|This is a question that I have answered before but let’s do it again because it is fundamental to appreciating your planning options….
What is the difference between an irrevocable trust and a revocable trust? Which is better? And why? I have had several people tell me recently that they were advised to change their irrevocable trust to a revocable trust because their attorney or financial advisor said they should.
A trust is a CONTRACT between you and someone you trust, a trustee. The trust contract spells out what the trustee can do with your assets (assets transferred into the name of the trust) while you are living and after your death. If you can unilaterally cancel the contract, this would be a revocable trust. Naturally, if you cannot revoke the contract, this would be an irrevocable trust. Asking which trust is better is like asking what is better, an apple or an orange? A trust is just a tool in the tool shop that we bring out to solve a particular problem. The most important question you can ask yourself is “what are you trying to accomplish?” For example, if all you care about is avoiding probate, then a revocable trust will do the job with little fuss (although there are non-trust options as well). If you are trying to do tax planning or Medicaid asset protection then an irrevocable trust will be appropriate (and a revocable trust will not work at all for this purpose).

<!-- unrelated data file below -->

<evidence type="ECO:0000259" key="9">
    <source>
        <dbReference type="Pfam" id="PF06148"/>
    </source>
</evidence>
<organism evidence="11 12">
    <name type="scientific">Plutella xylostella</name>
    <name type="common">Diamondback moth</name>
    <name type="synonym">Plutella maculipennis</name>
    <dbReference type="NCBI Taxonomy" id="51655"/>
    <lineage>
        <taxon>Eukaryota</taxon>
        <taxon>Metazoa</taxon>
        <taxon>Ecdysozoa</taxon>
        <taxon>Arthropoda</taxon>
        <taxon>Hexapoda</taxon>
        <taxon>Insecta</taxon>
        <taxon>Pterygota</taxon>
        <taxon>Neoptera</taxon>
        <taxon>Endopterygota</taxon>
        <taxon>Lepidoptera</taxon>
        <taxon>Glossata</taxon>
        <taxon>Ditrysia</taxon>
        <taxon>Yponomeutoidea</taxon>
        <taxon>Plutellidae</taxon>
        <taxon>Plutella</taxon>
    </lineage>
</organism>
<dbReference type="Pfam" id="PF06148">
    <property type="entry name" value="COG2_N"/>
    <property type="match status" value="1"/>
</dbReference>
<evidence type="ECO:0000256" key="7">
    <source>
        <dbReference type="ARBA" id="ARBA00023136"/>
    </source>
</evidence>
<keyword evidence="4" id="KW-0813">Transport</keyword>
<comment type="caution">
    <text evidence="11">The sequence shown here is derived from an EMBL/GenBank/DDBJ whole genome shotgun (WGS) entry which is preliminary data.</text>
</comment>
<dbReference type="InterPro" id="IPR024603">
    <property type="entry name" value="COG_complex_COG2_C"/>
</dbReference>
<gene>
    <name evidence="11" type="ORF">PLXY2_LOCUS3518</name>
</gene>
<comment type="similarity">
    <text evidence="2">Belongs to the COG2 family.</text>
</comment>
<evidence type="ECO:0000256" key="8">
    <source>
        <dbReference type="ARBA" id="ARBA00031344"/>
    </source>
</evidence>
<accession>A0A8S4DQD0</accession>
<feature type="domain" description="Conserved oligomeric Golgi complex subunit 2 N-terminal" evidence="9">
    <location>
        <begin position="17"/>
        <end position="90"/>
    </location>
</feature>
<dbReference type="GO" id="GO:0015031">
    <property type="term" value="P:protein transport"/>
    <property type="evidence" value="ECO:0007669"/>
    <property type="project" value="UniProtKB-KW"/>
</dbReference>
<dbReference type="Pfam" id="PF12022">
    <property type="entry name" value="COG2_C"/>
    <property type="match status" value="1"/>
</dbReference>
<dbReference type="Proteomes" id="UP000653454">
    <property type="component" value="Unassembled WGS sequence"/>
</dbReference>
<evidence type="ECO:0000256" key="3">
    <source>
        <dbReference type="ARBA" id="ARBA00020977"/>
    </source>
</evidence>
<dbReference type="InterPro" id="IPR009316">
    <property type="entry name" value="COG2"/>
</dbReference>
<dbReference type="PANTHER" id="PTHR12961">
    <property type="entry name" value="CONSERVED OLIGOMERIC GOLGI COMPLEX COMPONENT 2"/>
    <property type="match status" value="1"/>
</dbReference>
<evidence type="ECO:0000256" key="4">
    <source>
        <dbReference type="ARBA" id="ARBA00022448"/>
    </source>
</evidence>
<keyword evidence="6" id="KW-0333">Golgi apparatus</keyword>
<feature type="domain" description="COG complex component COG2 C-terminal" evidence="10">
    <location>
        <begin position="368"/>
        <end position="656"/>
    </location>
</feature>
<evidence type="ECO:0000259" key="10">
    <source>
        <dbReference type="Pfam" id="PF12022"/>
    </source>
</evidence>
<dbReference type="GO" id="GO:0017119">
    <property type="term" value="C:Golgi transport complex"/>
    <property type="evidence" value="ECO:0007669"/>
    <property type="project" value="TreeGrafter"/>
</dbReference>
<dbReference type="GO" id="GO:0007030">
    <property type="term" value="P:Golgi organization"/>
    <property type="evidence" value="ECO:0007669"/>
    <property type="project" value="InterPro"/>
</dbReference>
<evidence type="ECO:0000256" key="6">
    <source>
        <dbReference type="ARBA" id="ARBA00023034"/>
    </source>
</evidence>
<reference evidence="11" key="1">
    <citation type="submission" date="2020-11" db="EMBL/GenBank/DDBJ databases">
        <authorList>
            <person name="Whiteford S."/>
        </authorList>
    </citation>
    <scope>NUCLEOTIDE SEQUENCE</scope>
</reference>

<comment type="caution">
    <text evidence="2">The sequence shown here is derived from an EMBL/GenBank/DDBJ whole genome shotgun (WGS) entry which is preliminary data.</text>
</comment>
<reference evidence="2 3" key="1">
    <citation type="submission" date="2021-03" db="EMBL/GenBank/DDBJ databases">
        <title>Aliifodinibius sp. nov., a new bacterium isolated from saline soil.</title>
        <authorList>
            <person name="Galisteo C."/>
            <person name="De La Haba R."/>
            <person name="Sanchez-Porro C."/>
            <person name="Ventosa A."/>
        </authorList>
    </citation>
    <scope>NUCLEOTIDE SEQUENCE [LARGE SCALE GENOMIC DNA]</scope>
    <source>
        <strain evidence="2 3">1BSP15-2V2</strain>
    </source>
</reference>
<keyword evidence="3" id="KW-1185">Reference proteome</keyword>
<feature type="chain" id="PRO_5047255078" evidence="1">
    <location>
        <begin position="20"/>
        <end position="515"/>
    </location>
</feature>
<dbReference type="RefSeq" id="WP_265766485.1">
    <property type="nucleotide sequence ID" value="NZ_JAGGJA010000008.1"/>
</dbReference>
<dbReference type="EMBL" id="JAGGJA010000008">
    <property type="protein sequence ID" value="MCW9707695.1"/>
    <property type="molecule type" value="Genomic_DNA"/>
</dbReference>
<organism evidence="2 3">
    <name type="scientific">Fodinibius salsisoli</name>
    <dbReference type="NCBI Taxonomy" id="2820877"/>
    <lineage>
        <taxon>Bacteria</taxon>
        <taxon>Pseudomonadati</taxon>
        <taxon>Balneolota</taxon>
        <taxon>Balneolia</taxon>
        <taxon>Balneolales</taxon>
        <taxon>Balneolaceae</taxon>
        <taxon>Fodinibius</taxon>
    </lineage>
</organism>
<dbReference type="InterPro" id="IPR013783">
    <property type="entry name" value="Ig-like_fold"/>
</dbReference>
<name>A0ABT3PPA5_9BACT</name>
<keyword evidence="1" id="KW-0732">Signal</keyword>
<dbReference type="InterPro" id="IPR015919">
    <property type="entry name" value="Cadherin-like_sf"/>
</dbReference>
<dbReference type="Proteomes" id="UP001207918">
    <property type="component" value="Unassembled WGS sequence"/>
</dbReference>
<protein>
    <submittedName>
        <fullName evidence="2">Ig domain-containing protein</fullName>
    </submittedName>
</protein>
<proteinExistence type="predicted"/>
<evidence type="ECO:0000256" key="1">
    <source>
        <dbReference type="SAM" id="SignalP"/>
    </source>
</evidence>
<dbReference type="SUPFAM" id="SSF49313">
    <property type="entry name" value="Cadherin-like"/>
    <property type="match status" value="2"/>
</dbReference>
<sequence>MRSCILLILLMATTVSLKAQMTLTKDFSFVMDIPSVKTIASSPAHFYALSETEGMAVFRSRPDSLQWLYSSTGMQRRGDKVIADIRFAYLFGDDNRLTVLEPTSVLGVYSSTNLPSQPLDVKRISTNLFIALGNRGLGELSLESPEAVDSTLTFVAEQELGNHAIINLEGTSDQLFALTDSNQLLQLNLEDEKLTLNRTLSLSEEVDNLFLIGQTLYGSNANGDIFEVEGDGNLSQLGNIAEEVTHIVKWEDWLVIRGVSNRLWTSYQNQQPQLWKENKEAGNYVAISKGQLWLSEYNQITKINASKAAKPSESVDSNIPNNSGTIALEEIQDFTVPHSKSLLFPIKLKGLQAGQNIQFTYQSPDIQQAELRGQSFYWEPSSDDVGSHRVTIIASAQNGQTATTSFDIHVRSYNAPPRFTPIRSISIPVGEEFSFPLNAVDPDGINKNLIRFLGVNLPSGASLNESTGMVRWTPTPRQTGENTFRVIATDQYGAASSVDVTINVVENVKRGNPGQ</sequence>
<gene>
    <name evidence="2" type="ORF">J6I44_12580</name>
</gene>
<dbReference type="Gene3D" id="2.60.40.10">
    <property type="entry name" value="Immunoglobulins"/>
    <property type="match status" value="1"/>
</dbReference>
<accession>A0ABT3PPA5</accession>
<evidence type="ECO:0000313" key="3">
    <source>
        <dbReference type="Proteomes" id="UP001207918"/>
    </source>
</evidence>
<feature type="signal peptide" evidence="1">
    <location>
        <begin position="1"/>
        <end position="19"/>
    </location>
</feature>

A blanket statement from an attorney or financial advisor that irrevocable trusts should all be changed to revocable is just irresponsible and silly (and frankly, I do not believe that this was actually advised).
The bottom line is that a thorough discussion about what you want to accomplish is the starting point and we can help you sort that out. The discussion will lead to picking the right type of trust for you.
I also acknowledge that over time your mind could change as to what you wish to accomplish. If so, we can talk about ways that you may or may not be able to revoke an irrevocable trust.
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